Note how we’ve moved up one step — or rather, taken a big leap — on the abstraction ladder. The two axes of the coordinate system no longer represent familiar notions like north-south and east-west. But looking closely at the diagram, we can see how similar words form little clusters: there’s a group of vehicles in the lower left corner, and the upper right one seems to be about drinks. Note also how, within the clusters themselves, there are degrees of similarity: coffee and tea, both being hot drinks, are closer to each other than to lemonade.
As we’ve learned, text vectorization techniques are able to embed not only words as vectors, but even longer passages. Let’s say we have a corpus (that is, a collection of related texts) of dialogue scenes that we’ve turned into dense vectors. Just like with our noun vectors earlier, we can now reduce these high-dimensional vectors to two-dimensional ones, and plot them on a two-dimensional grid.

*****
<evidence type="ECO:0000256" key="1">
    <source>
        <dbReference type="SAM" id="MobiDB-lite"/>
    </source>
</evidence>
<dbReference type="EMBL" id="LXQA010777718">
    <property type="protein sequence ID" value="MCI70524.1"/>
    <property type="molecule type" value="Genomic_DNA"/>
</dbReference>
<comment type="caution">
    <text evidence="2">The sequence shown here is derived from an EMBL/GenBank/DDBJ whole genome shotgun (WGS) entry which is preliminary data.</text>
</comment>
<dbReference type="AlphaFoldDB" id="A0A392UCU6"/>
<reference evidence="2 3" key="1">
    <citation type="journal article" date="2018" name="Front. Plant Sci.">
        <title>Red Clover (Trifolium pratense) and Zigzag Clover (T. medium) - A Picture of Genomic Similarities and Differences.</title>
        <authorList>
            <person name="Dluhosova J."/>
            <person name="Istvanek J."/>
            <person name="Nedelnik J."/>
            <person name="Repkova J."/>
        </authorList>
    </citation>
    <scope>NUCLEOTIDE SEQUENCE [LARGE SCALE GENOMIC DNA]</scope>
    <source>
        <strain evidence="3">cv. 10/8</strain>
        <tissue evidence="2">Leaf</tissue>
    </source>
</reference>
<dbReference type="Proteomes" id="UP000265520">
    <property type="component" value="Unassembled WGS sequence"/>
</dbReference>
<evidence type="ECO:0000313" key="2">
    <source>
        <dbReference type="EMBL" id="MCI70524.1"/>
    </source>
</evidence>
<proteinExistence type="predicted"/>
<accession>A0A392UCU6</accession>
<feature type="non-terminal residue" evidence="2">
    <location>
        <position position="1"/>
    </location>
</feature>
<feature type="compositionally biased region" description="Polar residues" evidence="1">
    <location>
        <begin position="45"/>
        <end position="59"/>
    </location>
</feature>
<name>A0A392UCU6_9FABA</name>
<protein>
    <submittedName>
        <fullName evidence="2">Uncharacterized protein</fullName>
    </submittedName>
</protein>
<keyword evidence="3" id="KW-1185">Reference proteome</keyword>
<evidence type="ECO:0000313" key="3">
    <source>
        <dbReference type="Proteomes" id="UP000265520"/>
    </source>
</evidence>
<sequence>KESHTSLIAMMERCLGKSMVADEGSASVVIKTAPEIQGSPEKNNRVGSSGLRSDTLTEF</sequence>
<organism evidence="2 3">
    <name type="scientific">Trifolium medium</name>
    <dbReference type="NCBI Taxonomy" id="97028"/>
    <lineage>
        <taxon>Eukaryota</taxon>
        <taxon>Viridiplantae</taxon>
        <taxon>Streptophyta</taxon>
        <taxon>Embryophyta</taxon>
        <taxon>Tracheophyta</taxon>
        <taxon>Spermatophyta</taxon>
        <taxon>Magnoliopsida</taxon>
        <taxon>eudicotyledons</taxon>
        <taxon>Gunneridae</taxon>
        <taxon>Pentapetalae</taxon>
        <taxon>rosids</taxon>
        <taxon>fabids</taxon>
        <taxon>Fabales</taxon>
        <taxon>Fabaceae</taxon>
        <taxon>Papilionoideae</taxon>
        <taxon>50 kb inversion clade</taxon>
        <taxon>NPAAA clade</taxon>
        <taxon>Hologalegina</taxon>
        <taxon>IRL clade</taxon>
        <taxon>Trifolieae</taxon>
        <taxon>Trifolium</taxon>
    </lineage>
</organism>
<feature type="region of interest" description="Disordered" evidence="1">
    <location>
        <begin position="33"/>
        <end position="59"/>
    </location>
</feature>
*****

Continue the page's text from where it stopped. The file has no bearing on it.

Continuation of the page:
By plotting the dense vectors produced by our embedding algorithm on a two-dimensional grid, we can see how this technology is able to emulate our own linguistic intuition — the lines “I’ll have a cup of good, hot, black coffee” and “One, tea please!” are, while certainly not equivalent, much more similar to each other than to any of the other lines of dialogue. Can we now go from here to an exact metric of how similar or dissimilar two pieces of text are? Of course we can!
Measuring the results
When we compare two vectors, it doesn’t matter what they represent — pairs of coordinates, pieces of text, or even images. We can simply apply general metrics for calculating the distance between them.